The Turks (too) noticed him. The photo instantly went around the world, beyond the main news channels, of course: Bernard Henry Lévy is now happily strolling through Odessa, escorted by Ukrainian gorillas.

But who is actually Bernard Henry Levy, also known as BHL?

He is a famous French philosopher, an inspiration to presidents from Sarkozy to Macron, a millionaire and a lover of the good life. Above all, however, he is perhaps the best-known French member of a warmongering transnational intellectual elite convinced that it is their job to reshape the world.

Some have nicknamed him the ‘Horseman of the Apocalypse’: every time he appears, war or colour revolution is imminent. It started with Serbia in 1990, when in his articles he called on NATO countries to bomb Yugoslavia and supported UCK fighters in Kosovo. Levy saw ‘humanitarian intervention’ as the ‘optimal political solution’ and called for it to be carried out as soon as possible.

The operation was successful, so he was happy to continue his mission of fuelling conflict. Also in the 1990s, he recommended that Western countries recognise the president of the self-proclaimed Chechen Republic of Ichkeria, Aslan Maskhadov. In 2003, he supported the Rose Revolution in Georgia. In 2008, he called for political and military pressure on Russia during the conflict in South Ossetia.

In 2011. Lévy took a great interest in the ‘Arab Spring’, so much so that he was called the ‘spiritual father of the revolution’. He is believed to be the one who convinced Nicolas Sarkozy to decide to intervene militarily to overthrow Muammar Gaddafi’s ‘regime’ – a war that led to the destruction of Libya. In the photo, here he is in Tripoli, contentedly admiring the results:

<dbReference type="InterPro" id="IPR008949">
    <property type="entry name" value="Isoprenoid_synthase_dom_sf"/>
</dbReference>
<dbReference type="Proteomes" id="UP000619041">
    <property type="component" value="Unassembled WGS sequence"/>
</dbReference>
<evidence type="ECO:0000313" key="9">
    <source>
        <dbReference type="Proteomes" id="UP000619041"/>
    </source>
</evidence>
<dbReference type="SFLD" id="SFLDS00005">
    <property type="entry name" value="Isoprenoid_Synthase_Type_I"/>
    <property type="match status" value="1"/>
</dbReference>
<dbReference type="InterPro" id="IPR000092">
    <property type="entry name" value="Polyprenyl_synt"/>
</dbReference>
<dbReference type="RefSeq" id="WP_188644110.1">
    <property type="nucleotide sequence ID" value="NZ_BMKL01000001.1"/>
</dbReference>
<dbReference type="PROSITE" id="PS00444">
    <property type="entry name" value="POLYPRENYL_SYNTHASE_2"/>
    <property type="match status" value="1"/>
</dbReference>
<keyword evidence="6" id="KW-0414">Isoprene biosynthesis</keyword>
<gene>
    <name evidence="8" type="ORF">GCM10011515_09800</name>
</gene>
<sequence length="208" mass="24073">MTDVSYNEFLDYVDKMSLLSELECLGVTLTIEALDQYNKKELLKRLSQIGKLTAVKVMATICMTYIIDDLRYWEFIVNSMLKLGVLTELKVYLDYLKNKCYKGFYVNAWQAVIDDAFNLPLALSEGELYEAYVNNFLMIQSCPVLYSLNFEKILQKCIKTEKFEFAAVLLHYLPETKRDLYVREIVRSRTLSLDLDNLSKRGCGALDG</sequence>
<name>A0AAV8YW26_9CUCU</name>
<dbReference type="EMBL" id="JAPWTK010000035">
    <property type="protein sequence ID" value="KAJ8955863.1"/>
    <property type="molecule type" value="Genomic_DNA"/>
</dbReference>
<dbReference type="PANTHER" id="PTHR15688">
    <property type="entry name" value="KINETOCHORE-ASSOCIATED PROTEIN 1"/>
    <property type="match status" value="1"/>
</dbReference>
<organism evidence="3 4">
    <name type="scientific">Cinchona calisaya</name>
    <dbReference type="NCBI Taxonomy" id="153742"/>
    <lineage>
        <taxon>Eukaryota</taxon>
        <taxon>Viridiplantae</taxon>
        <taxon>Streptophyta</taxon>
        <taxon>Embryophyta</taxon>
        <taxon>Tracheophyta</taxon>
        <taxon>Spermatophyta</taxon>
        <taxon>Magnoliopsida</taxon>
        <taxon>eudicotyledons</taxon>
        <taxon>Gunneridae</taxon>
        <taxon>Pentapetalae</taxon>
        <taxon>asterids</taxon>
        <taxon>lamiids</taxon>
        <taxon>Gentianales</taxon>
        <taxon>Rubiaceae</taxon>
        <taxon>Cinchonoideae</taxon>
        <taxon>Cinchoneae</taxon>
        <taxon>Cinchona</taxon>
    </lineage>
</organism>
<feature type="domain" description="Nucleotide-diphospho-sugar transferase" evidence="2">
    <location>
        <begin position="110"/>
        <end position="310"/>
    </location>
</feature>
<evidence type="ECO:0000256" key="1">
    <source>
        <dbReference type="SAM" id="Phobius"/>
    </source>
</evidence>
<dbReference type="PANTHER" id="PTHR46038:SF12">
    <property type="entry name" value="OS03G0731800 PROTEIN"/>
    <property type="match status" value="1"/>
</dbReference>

Then, in 2013, he took on Syria, waging a hideous propaganda campaign against the Syrian government and calling (again) for the invasion of that unfortunate country.

Of course, he couldn’t miss Euromaidan either: in 2014, BHL travelled to Kiev to “support” the heroic putsch participants, giving an interview directly in the centre of Kiev.

Considered by the world press as “the last humanist”, BHL spoke out against the Malthusians, who saw the pandemic as a perfect opportunity to get rid of excess people, claiming that the virus would “drive them mad”. The last humanist, with his retro taste, might have preferred the traditional method of mutual extermination using bows and arrows or ballistic missiles.

The appearance of this type in Odessa and his walk in complete tranquillity, despite the war situation, with that wry, cynical smile of his, made both Ukrainians and Russians shudder and fear. He, the harbinger of the Apocalypse, is certainly far more frightening than the sanctions.

Bernard-Henri Levy, fotografiat pe străzile din Odessa

Two doves of peace met in Odessa: Bernard-Henri Lévy with Maxim Marchenko a former Aidar battalion commander accused of war crimes.